What’s the Risk?

Everything has risk, but if your team feels performance metrics are too high, or they lack control in really being able to achieve laid out metrics, they will disengage.

A perceived risk could take many forms:

  • Job risk: The most obvious one. Will their job, promotion, or future be at risk if they fail?
  • Cultural risk: Is it a safe place to succeed, or take risks, in general? Is the culture one that encourages success and proactivity—along with some of the mistakes that might come with those things? Or does it expect perfection or nothing at all?
  • Peer risk: Is hitting performance metrics and succeeding accepted and applauded within each individual peer group? Or will the employee risk being the outcast for being a high performer?

As a leader, it is important to make sure the culture of the organization is one that allows team members to aggressively work to reach goals in an environment that supports the risks which come with proactivity and growth.

Motivation and Rewards: Do Yours Measure Up?

Do the rewards you provide for achieving laid-out performance goals matter to employees?

This goes back to communicating their role in the overall operation. It also means that while long-term results (as far as the success of the project), should be rewarded, so should milestones on shorter timeframes.

Team members at lower levels especially need to be able to see rewards at shorter intervals.

Unlike executive team members, they might not necessarily feel as invested or care about the long-term growth of the organization.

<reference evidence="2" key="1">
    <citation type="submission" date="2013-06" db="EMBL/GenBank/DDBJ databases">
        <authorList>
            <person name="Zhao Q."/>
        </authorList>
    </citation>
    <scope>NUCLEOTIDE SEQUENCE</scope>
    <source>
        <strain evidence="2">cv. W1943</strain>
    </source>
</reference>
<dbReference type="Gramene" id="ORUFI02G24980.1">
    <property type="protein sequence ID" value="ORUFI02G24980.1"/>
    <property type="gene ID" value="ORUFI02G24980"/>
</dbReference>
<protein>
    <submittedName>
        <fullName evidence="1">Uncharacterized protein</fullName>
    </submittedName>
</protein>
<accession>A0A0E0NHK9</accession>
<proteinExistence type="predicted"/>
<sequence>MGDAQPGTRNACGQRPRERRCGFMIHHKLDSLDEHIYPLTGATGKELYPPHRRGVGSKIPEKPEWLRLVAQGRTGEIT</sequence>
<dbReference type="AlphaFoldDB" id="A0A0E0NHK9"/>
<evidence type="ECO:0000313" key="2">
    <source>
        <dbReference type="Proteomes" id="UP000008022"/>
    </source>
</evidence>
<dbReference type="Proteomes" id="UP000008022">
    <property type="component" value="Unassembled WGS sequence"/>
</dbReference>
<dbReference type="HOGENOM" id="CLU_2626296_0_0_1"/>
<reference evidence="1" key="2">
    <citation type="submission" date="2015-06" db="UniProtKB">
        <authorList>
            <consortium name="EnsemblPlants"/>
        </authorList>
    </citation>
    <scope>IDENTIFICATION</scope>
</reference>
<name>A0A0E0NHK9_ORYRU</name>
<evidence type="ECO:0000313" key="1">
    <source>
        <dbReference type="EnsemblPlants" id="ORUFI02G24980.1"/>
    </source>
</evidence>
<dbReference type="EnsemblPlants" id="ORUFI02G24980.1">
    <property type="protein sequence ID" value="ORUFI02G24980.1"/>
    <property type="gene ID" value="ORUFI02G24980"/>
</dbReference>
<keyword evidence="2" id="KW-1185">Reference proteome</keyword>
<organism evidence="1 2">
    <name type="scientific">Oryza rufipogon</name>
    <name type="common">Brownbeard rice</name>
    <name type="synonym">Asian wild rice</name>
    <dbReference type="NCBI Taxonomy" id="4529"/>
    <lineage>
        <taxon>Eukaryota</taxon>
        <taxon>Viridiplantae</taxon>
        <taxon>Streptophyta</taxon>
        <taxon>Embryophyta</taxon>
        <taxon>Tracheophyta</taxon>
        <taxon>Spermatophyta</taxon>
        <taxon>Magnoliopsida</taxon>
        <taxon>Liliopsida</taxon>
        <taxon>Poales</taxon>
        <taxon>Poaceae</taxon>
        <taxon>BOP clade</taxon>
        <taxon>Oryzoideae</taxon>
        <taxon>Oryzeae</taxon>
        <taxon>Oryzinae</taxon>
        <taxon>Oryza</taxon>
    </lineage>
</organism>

They might be in a different position, or with an entirely different organization five years, two years, or even six months down the line. So the motivation to continue to excel—and possibly even encourage to engage at a deeper level and stay with the organization long-term—needs to be built upon both long- and short-term successes.

Keep employees at all levels motivated by providing rewards, praise, and continued motivation (even if just as simple as an acknowledgment) throughout all stages of projects.

Communication is Key In Setting and Achieving Performance Metrics

So how do we pull this all together?

If you want to make sure the performance metrics you use to evaluate your team are actually productive in helping you achieve your overall organization goals (or that of your clients), you must:

  1. Be consistent. Look at the long-term effectiveness of performance metrics used. Do they actually correspond with and support overall goals? Are they arbitrary or, even worse, conflicting?
  2. Communicate Context. Make sure all team members understand the importance of their role in context of the larger goals for the organization. And then, within that framework, make sure they understand how the performance metrics they are being evaluated with help move forward those goals.
  3. Be Collaborative. Often managers set goals without really understanding the role the employee plays. A day in the life, so to speak. Thus performance metrics are set without a clear understanding of how challenging they might be to achieve. Or if they even make sense. Take the time to discuss performance metrics with your teams. Once they understand their role in context of the bigger picture, they can tell you if the performance metrics used help or hinder.

Even better: let your team help decide the performance metrics they are evaluated against. This instantly develops a sense of ownership in their own success.

You are what you measure, and so are your team members. Choosing the right performance metrics is key to create a team that delivers.

photo credit: start here via photopin (license)

Laura Petrolino

Laura Petrolino is chief marketing officer for Spin Sucks, an integrated marketing communications firm that provides strategic counsel and professional development for in-house and agency communications teams. She is a weekly contributor for their award-winning blog of the same name. Spin Sucks. Join the Spin Sucks   community.

View all posts by Laura Petrolino